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Entrepreneurial skills - a huge gap in modern education

28 February 2013 / 18:02:40  GRReporter
3397 reads

Victoria Mindova

The development of entrepreneurial skills is one of the biggest flaws of the modern system of education. This is the conclusion of the participants in this year's business forum dedicated to the relationship between education and innovation and the needs of the real economy, which was held in Athens this week. The result is the paradox observed in many European countries today, namely that highly-educated young people remain outside the labour market.

According to a survey conducted by the McKensey Institute, 46% of business leaders say that young people lack entrepreneurial talent and if this trend continues, there will be a surplus of 20 million non-specialized staff in the world by 2020 and a deficit of about 40 million highly qualified people.

Caroline Jenner, who is Chief Executive Officer of JA-YE (Junior Achievement Young Enterprise) Europe stresses that the development of entrepreneurial qualities in young people has been seriously considered in Europe in the last 10 years. The issues of development and competitiveness have had a higher priority in recent years. However, less than 7% of pupils in classrooms in Europe today have access to this type of education. "Business leaders surveyed by us say that young professionals lack entrepreneurial skills the most," says Jenner.

"Young people are very interested in being independent when they are teenagers. The educational system should capitalize on that". Jenner believes that young people should be exposed to the effects of the real business environment even during their early education. The active participation of young people in similar projects and their experience in a real business environment will provide them with the necessary orientation as regards the world after the completion of the educational process. Theoretical knowledge that young people gain should be directly related to the development of specific skills that will help them later to enter the labour market or become entrepreneurs themselves.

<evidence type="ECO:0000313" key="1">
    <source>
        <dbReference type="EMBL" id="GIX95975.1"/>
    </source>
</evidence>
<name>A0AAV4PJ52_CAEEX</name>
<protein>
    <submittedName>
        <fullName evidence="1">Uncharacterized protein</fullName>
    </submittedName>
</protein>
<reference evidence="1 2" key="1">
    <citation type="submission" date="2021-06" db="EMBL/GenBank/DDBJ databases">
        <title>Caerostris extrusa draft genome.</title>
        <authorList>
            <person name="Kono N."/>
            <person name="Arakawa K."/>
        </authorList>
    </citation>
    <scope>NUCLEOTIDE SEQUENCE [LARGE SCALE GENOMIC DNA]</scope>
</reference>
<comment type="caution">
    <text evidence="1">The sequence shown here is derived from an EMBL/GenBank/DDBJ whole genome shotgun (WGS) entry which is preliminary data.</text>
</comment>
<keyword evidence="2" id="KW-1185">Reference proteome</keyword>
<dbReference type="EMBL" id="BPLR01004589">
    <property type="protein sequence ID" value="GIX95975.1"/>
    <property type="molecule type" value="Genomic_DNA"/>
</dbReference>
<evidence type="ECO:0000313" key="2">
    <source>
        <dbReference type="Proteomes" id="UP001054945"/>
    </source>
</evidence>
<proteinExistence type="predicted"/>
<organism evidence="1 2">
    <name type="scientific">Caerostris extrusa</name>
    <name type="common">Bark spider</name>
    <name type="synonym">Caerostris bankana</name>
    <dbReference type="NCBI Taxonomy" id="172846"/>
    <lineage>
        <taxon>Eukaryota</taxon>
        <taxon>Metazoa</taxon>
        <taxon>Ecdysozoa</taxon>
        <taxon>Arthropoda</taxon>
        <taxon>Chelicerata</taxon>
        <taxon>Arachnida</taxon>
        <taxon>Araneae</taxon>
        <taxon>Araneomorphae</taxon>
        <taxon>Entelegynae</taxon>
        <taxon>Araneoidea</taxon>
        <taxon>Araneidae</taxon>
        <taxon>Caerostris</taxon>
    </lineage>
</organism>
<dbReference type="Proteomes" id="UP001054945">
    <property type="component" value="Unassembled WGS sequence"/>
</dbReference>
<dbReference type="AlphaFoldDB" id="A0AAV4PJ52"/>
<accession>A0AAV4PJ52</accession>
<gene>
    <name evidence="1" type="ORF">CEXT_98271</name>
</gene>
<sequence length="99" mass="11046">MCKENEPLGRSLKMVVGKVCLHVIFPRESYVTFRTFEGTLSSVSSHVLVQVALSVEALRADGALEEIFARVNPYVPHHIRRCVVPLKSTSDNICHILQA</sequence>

Anthony Salcito, who is vice president of Worldwide Public Sector Education at Microsoft Corp, sees three main trends to change the process of education. The first is a deeper connection between the needs of the real economy and the material studied at school. Investments in education have high returns in the long run and should be given special attention. Microsoft has created a specialized programme called ITL Research (Innovation Teaching Research) to help the transformation of teaching practices in a wide range of countries and examined the impact of these changes on learning outcomes of students. Salcito gives Singapore as a successful example of a region where investments in strategic fields of education were made, which have contributed to high rates of economic growth in the region.

The second trend that should be integrated in the process of public education is the use of digital technologies. They should become part of the educational process in order to attract the students’ interest in the material. "Students are now studying without teachers," states Anthony Salcito. He stresses that classrooms, which should be the incubator of knowledge, have not changed in any way over the last hundred years. At the same time, our environment is radically different. The resulting imbalance is counterproductive to the motivation of both young people and teachers. Third is the interaction between teachers that can add to the educational programmes. Salcito is clear that the educational process nowadays spreads far beyond the classroom. The interactive teaching methods and the collaboration between educational institutions in different parts of the world can add to the pupils' knowledge and expand their horizons, which can be achieved with the latest technology and does not require serious investments.

"Technology is not a silver bullet for the problems in education. It must be a tool that helps pedagogy," said Joe Beall, Education and Society Director, British Council. She also talked about the need to change the system that adapts young people to the globalization of the world. Beall is clear that the education system today should focus on creating a set of practical skills in youth by supporting and stimulating creative thinking, language culture and entrepreneurship. Secondary and higher education in the majority of countries do not meet the modern trends of development. Private and public institutions should pay attention to these differences to avoid a deeper crisis in the global job market, experts say.

Tags: SocietyEducationDevelopmentEconomyEntrepreneurship
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